Set four years after the events of Jurassic World Fallen Kingdom, dinosaurs are now living alongside humanity on Earth, threatening humanity’s position as the dominant species on the planet. Owen Grady (Pratt) and Claire Dearing (Howard) are trying their best to protect their adoptive daughter Maisie (Sermon) and the super-smart raptor Blue. However, upon the discovery of a horrifying new threat to the world’s global food chain, coinciding with a sinister plot by a mysterious new organisation to kidnap Blue, Owen and Clare must work together to uncover this plot and save the planet and humanity from extinction, which captures the attention of a trio of very familiar faces in Drs Alan Grant (Neil), Ellie Satler (Dern) and Ian Malcolm (Goldblum).

Ever since this franchise came roaring back onto our screens with Jurassic World, it has always delivered one thing to the best of its ability, and that is the thing that most people come to these films for: namely, the dinosaurs. While nothing will ever top the moment we saw a dinosaur for the very first time in Spielberg’s classic (especially with that iconic John Williams score) the film finds new ways to incorporate these prehistoric beasts into play. Whether it is the wonder of seeing dinosaurs for the first time, the thrill of discovering new dinosaurs, or dinosaurs escaping a volcanic eruption, the franchise has consistently delivered enthralling dino action.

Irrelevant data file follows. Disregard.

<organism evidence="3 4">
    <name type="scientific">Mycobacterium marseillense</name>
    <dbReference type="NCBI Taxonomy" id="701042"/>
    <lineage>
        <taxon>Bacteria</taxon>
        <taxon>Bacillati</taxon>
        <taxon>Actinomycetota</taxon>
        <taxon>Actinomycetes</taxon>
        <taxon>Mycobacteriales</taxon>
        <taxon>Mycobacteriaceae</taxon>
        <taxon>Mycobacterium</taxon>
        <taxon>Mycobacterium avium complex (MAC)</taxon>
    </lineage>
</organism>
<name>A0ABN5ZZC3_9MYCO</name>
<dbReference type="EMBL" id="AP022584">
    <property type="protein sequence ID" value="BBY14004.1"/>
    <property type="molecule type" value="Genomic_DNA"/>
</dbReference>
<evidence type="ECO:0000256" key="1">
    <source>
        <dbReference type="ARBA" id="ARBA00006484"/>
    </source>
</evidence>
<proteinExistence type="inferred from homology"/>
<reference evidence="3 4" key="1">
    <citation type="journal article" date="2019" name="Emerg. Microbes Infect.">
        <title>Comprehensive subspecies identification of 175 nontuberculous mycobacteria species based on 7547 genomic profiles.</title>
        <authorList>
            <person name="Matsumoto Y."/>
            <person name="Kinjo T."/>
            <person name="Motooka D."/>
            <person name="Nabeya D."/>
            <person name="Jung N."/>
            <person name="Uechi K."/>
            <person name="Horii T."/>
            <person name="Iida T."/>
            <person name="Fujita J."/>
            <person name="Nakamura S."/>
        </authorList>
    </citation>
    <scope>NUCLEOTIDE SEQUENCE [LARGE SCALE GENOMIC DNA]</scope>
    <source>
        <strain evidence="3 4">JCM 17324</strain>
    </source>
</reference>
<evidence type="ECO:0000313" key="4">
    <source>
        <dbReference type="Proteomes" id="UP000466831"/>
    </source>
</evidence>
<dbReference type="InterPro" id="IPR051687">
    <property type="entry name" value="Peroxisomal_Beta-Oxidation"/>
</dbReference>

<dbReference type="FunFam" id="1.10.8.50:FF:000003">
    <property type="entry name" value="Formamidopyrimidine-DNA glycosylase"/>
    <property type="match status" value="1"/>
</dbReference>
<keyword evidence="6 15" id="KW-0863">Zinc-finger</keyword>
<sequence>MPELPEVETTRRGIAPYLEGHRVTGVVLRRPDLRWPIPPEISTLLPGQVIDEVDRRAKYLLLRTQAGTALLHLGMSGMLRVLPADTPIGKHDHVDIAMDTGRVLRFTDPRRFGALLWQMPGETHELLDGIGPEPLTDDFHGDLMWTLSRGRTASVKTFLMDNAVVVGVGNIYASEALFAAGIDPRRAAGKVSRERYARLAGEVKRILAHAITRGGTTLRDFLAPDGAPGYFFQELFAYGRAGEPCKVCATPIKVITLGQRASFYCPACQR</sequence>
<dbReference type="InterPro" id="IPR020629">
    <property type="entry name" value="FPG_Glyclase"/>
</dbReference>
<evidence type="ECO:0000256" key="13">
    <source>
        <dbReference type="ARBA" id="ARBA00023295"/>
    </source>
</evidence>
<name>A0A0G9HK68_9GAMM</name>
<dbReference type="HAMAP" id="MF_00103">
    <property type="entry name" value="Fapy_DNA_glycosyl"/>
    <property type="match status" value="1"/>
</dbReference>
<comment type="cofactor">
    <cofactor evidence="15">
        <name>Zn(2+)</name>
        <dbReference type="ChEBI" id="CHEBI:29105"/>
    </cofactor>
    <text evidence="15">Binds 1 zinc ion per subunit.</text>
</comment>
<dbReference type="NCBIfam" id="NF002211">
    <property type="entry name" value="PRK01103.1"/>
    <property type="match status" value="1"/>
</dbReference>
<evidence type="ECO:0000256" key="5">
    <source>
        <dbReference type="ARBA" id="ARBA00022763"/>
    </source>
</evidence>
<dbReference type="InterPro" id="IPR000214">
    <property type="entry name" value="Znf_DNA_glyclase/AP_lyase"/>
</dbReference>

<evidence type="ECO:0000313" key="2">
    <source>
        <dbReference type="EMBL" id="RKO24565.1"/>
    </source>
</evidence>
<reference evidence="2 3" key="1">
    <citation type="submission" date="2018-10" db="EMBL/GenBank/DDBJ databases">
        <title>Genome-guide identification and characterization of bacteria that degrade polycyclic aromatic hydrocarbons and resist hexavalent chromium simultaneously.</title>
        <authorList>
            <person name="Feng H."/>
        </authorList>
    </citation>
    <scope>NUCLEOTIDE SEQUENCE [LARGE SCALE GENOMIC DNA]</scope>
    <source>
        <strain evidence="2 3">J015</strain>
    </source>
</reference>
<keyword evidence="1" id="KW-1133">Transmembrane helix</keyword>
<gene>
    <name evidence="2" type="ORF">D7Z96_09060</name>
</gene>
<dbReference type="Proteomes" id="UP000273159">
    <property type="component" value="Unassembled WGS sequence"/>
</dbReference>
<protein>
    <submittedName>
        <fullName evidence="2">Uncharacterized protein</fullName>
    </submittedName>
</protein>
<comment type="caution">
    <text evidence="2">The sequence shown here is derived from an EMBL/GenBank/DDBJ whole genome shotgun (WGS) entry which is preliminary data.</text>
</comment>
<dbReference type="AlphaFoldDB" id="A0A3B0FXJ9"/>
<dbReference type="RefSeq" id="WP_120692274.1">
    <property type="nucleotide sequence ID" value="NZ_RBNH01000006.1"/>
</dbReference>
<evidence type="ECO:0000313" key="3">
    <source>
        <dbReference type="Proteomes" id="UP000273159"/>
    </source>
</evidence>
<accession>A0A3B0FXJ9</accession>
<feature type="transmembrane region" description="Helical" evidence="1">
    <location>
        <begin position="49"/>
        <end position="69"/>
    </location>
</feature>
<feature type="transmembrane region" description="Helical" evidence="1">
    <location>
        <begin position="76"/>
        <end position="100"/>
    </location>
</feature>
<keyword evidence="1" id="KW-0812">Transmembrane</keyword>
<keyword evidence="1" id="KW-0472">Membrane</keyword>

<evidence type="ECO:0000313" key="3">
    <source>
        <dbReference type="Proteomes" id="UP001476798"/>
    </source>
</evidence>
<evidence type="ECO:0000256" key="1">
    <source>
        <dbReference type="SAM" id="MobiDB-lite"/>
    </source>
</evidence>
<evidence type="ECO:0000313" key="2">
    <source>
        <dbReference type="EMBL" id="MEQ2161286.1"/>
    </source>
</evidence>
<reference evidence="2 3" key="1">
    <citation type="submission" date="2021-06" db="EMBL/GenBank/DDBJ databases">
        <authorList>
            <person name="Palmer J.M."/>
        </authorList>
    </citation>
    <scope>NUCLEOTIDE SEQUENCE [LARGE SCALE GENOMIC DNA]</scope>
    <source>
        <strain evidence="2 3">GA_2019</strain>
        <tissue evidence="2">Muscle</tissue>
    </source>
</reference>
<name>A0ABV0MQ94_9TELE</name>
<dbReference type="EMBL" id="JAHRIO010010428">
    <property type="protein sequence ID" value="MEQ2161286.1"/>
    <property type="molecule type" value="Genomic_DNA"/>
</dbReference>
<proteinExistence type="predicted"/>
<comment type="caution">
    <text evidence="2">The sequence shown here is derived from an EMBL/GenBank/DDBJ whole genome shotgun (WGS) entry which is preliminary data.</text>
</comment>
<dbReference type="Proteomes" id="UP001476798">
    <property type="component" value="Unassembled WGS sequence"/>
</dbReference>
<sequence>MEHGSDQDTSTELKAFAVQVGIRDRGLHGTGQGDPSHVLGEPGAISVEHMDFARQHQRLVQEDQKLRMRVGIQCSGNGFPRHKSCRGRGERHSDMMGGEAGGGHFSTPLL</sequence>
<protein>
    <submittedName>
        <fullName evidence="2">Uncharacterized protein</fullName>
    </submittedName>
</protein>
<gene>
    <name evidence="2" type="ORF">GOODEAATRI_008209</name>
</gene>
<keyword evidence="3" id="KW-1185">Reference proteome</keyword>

With this closing chapter clocking in at 146 minutes, Trevorrow and Emily Carmichael’s screenplay does little to justify to warrant such a runtime. The first act is a little rough as it tries to juggle one too many different plot threads, with what could have been some interesting ideas getting quickly discarded. However, once it finds its feet, it delivers the exciting dinosaur popcorn fun you’ve come to expect from the franchise. The standout moment comes in a particularly thrilling chase sequence that feels like a hybrid combination of Jurassic World meets Mission Impossible meets the Bourne franchise. You could very easily pick some enormous dinosaur-shaped holes in the plot, but there is no denying that it delivers some gargantuanly fun popcorn entertainment.